If true, :per_domain? is forced to true, and each second-level domain's cookies count towards its sub-domains' quotas. For example, if you have cookies for totaling 4,000 bytes, you wouldn't be able to set an additional 100-byte cookie on in the same request.

  • :stateful? Boolean

    If false, the cookies are evaluated for each response in isolation, i.e. statelessly. This is the default behavior.

    If true, :strict? is forced to true, and Rack::Protection::MaximumCookie will attempt to compensate for cookies that were set for the domain in previous responses (by this or other web services) but are not present in the current response.

    This mechanism has its limits. First of all, browsers don't send cookie directives in request headers—only key=value pairs—so in order to compute the actual size of these cookies, Rack::Protection::MaximumCookie must estimate the upper bound of the bytesize of the directives in the original Set-Cookie headers. This should work reasonably well as long as your app doesn't rely on any non-standard directives or other quirky browser behavior.

    Secondly, browsers won't send cookies if their paths don't match the request path. This means that if you're setting two cookies, one for and one for, requests to either path won't include the other's cookie. That defeats this mechanism, as both cookies count toward's quota, but they aren't able to be properly accounted for in the request. The only "workaround" is to architect your app such that all cookies are set under a path common to all routes. Unfortunately, this may lead to other security issues.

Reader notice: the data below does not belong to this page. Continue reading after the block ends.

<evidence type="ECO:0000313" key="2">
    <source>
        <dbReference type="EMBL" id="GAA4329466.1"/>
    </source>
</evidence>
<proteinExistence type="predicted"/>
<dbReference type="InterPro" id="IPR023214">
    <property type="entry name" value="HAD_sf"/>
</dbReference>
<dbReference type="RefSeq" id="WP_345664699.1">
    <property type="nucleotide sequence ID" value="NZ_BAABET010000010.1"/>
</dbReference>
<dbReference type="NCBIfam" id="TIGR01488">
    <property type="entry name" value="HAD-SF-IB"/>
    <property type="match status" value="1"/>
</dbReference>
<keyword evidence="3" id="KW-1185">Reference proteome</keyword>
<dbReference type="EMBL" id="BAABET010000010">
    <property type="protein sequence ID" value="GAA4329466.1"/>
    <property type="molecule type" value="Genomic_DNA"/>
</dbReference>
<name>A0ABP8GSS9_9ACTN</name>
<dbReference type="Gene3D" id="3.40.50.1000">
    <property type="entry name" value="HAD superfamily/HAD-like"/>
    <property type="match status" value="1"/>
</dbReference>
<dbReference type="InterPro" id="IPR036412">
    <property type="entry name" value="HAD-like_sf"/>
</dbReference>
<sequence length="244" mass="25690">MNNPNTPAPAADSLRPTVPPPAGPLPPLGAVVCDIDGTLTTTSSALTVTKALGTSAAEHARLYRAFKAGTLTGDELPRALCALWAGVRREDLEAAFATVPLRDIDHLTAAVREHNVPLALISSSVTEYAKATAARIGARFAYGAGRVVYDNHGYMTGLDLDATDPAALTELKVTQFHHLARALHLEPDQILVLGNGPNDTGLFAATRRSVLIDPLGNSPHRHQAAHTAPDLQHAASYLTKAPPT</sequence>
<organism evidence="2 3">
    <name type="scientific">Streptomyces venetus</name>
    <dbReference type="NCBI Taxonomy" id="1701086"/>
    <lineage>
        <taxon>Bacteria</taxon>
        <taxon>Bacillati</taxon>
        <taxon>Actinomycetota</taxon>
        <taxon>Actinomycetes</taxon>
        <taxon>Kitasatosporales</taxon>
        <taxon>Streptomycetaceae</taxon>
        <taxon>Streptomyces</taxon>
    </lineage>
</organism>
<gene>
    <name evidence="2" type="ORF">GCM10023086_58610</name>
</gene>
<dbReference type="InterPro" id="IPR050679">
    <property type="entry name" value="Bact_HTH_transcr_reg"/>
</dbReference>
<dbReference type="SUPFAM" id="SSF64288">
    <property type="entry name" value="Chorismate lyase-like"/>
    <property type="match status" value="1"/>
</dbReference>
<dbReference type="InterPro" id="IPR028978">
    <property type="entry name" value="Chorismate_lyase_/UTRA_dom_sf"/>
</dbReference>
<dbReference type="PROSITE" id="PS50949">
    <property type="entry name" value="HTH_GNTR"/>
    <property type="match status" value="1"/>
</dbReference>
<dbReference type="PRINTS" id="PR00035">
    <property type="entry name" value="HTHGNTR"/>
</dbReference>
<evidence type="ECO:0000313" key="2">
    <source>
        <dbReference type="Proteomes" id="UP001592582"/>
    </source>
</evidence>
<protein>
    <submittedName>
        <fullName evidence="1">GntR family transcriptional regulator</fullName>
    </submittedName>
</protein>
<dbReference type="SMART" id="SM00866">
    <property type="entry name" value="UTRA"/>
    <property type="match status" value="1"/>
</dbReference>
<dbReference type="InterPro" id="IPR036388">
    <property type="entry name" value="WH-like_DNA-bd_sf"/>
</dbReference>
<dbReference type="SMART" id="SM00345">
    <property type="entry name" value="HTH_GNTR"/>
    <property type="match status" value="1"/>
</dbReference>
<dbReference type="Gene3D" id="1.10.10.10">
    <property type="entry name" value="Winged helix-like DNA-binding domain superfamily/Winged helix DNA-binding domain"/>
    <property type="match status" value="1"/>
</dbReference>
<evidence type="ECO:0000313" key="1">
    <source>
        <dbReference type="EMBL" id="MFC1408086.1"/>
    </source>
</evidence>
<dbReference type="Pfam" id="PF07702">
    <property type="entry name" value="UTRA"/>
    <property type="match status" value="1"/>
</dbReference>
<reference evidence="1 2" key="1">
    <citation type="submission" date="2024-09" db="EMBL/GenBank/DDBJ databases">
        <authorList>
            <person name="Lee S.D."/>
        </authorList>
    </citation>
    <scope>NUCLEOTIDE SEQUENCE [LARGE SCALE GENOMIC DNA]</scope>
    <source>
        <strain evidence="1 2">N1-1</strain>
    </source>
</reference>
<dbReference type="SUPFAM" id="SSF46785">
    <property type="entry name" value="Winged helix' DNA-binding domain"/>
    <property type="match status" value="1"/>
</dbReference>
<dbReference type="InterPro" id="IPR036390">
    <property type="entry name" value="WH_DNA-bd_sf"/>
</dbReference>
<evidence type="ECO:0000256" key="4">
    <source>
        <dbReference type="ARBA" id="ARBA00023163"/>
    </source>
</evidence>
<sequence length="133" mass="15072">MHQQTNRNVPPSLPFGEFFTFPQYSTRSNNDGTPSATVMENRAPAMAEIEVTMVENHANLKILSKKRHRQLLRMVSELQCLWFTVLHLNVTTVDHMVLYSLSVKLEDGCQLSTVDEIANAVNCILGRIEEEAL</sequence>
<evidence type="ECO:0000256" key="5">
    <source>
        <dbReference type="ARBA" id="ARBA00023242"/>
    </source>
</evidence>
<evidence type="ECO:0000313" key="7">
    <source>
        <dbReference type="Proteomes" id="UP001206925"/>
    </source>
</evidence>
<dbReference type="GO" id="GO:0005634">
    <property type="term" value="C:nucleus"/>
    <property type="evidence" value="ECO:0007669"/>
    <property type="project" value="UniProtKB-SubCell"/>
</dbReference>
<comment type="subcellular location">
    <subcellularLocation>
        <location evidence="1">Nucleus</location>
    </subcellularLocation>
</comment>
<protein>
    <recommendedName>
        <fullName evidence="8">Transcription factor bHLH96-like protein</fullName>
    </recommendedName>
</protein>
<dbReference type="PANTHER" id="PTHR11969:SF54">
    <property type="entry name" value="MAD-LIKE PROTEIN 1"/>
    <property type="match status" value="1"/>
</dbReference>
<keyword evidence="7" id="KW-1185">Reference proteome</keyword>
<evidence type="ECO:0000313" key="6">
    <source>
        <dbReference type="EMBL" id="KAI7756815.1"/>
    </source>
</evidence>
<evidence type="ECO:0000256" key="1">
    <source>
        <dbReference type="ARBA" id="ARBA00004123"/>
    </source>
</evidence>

This is an ugly wart on HTTP and the reason why modern browsers don't have per-domain cookie size limits and drop cookies instead of truncating them.

Block Argument

If you don't want to raise exceptions, only want to raise exceptions under certain conditions, or want to customize the exception, you can modify the behavior by passing a block to the middleware initializer:

use Rack::Protection::MaximumCookie do |env|
  raise MyCustomError, 'Someone broke the cookie jar!' if env['']

If the block returns a truthy value, the default exception will be raised:

use(Rack::Protection::MaximumCookie) { |env| env[''] }

Keep in mind that the block receives the mutated response env.

I'm interested in hearing use-cases for this feature and I'm open to passing additional arguments to the block. Open a new issue to document and discuss.


After checking out the repo, run bin/setup to install dependencies. Then, run rake spec to run the tests. You can also run bin/console for an interactive prompt that will allow you to experiment.

To install this gem onto your local machine, run bundle exec rake install. To release a new version, update the version number in version.rb, and then run bundle exec rake release, which will create a git tag for the version, push git commits and tags, and push the .gem file to


Bug reports and pull requests are welcome on GitHub at

Please let me know if I've made any invalid assumptions or conclusions about the HTTP specification or older browser behavior.


The gem is available as open source under the terms of the MIT License.